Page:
[Skip to Content]
[Skip to Content Landing]
February 1, 1902


JAMA. 1902;XXXVIII(5):326-327. doi:10.1001/jama.1902.02480050040004

It has been known for a long time that noma occurs in persons, especially children, when the general resistance of the body tissues has been lowered by various diseases, more especially by measles, but also by pertussis, scarlatina, typhoid and typhus fevers, and in one case, reported by Le Count, by amebic dysentery. Writers have generally suspected that some "specific agent" acts upon such susceptible tissues to produce the gangrene, and various investigators have described bacteria which they believed to be the essential cause of the necrosis, but subsequent research has failed to demonstrate the constant presence of any one of these microorganisms.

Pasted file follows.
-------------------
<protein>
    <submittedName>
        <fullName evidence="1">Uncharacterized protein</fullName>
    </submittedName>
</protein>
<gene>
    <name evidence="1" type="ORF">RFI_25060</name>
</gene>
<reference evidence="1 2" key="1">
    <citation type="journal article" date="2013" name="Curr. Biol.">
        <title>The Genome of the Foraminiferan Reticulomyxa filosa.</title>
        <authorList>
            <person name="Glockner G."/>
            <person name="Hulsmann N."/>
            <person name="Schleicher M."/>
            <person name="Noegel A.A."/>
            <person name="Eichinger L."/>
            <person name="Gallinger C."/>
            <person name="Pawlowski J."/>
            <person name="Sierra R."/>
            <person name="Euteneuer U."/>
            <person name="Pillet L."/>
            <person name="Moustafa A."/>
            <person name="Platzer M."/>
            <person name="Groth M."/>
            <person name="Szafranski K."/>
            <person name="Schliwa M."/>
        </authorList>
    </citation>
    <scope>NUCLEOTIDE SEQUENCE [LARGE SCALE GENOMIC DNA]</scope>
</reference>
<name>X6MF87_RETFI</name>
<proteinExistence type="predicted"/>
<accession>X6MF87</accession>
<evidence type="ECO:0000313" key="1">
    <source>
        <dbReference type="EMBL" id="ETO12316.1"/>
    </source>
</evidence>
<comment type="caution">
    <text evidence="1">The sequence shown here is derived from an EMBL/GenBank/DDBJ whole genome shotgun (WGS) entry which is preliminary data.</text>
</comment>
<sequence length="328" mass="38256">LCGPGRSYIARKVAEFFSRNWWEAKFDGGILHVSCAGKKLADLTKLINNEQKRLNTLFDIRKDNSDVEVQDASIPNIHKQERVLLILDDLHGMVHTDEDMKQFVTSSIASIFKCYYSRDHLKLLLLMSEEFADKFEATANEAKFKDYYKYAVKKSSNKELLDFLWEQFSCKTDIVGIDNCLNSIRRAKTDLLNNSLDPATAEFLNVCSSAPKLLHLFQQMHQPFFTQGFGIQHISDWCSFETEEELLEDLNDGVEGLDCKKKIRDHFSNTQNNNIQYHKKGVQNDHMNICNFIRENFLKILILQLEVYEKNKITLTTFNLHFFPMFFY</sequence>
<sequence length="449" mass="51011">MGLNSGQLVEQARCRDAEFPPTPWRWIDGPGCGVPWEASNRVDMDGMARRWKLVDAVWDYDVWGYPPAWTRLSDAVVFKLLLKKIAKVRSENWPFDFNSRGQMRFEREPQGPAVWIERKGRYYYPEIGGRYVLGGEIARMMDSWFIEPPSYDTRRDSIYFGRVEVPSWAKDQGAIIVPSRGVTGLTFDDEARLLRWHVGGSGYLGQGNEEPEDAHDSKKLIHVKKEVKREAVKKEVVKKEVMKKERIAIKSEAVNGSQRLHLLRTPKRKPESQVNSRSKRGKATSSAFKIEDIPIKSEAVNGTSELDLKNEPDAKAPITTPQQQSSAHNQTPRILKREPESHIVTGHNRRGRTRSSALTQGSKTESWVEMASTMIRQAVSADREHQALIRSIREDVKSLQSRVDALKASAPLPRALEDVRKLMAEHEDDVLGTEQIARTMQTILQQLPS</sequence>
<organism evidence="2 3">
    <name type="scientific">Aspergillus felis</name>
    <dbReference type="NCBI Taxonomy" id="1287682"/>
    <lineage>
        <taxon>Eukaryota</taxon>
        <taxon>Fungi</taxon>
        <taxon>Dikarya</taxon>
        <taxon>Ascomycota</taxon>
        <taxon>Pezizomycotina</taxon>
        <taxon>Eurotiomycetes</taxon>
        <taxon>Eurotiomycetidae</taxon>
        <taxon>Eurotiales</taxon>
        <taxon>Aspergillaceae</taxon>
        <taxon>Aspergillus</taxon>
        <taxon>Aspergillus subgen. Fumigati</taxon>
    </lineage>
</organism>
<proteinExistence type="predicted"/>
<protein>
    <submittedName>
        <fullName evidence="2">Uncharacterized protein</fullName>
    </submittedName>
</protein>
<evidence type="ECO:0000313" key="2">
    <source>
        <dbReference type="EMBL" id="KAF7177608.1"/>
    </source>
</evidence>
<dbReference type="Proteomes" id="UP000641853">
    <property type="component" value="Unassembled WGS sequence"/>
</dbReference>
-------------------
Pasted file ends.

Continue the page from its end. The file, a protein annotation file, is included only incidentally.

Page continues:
In October, 1895, Bishop and Ryan1 reported before the Chicago Pathological Society a case of noma and two cases of ulcerative stomatitis, all occurring in brothers who had recently recovered from measles. From the case of noma and from one of the cases of ulcerative stomatitis,